I managed somehow to get to work early one recent morning and stopped on the way to take a few pictures of the serenity of the night. College Road is annexed to the city of Key West which uses it to house useful buildings including a school, a marina, a college, the SPCA, the bus facility, a hospital, a rehab facility of no great repute (hence my own rehab in Miami) as well as the Jail and Sheriff's headquarters and a golf course with the original reason for the annexation: a housing development at the private golf course. None of that massive amount of useful activity shows at 5:20 in the morning. Nor, I dare say, should it.
I usually get up at 4:30 and take Rusty to "check the mail," a brief neighborhood walk to see what other dogs have been out and about in the twenty four hours preceding. I try to leave the house by 5:15 and generally fail spectacularly rushing down the stairs at I hope some time before 5:25, the absolute last minute not to look like a pill and arrive at work at exactly 6 am. The overnight shift as I know from long experience does not look cheerfully upon their morning relief if they show up technically on time but with none to spare.
It was a windy morning and I tried to catch the essence of the invisible air overhead. I'm not sure if it just looks smeared but anyway there was a fair bit of movement. It has been delightfully windy spring with lots of cool, not to say cold air blowing away insects and humidity.
Moving on I took Flagler Avenue instead of the faster North Roosevelt as I wanted to save stopping and photographing the Boulevard another day. I had so much time in hand I could afford to hang around here and try to capture the night and the sense of emptiness in the middle of new Town.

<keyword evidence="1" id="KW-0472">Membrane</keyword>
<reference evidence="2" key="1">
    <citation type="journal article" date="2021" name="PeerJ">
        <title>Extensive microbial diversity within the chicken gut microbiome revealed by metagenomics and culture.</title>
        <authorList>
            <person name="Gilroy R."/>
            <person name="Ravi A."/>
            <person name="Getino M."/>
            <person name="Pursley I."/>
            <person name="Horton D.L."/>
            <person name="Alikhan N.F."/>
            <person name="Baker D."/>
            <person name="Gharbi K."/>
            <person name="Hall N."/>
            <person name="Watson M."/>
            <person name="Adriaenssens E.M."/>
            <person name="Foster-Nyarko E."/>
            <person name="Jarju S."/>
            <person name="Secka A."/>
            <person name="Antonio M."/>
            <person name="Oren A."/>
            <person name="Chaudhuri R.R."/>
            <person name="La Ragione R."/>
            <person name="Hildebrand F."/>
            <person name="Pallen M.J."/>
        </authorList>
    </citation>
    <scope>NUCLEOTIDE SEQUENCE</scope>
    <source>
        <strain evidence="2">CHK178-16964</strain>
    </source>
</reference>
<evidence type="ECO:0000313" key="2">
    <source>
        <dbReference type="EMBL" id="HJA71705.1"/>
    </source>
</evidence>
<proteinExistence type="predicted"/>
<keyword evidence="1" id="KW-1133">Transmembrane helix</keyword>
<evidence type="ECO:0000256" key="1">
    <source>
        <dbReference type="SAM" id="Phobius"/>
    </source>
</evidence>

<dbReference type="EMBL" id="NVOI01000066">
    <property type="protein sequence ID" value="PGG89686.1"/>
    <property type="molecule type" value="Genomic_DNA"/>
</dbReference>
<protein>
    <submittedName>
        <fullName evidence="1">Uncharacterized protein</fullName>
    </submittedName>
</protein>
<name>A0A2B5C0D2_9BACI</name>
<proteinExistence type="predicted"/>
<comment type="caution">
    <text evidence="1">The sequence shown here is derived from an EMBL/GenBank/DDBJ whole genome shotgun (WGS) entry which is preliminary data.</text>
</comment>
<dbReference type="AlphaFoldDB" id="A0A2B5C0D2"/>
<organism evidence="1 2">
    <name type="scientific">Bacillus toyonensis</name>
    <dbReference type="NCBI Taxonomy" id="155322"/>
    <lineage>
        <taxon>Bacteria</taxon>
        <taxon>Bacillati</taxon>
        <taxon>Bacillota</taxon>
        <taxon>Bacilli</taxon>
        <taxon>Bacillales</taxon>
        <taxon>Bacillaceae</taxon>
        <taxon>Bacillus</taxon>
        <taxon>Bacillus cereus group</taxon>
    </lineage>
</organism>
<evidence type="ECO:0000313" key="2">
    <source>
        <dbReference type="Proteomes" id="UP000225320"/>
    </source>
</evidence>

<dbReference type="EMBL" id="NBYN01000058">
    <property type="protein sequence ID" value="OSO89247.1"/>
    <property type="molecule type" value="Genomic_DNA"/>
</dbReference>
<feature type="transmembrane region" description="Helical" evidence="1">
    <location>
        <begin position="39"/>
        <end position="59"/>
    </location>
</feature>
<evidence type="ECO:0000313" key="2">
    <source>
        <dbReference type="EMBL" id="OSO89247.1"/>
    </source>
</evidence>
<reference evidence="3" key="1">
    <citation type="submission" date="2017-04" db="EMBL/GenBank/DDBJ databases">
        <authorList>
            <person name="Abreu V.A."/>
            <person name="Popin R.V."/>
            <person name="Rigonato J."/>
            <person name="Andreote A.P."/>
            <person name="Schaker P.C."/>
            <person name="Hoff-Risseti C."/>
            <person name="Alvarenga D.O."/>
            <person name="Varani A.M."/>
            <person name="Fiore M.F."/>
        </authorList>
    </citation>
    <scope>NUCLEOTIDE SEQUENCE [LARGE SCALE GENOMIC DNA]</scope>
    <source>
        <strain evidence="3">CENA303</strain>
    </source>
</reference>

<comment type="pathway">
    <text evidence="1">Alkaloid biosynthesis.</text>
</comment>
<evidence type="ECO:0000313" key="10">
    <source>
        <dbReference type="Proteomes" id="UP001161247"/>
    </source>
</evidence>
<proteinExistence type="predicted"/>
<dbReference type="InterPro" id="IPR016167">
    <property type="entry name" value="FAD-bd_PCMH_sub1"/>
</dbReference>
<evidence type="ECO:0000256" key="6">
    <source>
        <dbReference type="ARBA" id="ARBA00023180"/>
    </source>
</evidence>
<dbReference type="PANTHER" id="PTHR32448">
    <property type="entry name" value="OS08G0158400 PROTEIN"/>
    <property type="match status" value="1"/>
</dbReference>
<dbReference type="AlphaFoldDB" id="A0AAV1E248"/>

These days looking at the roads I drive daily and have driven for two decades has an almost banal air to it, like those pictures one sees of daily life lived, except they are from a different era entirely. I have all too few pictures of my sixty years of daily banal living up to this point so in anticipation of things changing I have been trying to make a conscious effort to photograph the memories of daily life. Before the virus I was trying to capture the essence of my commute in pictures, trying to find a way to express the crowds, the traffic lights, the hold ups and the open roads without slipping into the obvious. It was much harder than I expected. These days these few pictures pretty much sum up my drive in to work. It is bizarre.
Even at six o'clock in the evening when most people have gone home, the few that still have regular desk jobs, the road out of towns wide open. Even with the road work proceeding relentlessly slowly at the Triangle, the Cow Key Bridge as it is properly known, reflow quite smoothly through the winding traffic cones. How odd it is to find small pockets of advantage in the presence of this virus lock down. Empty streets that feel destined never to be filled again.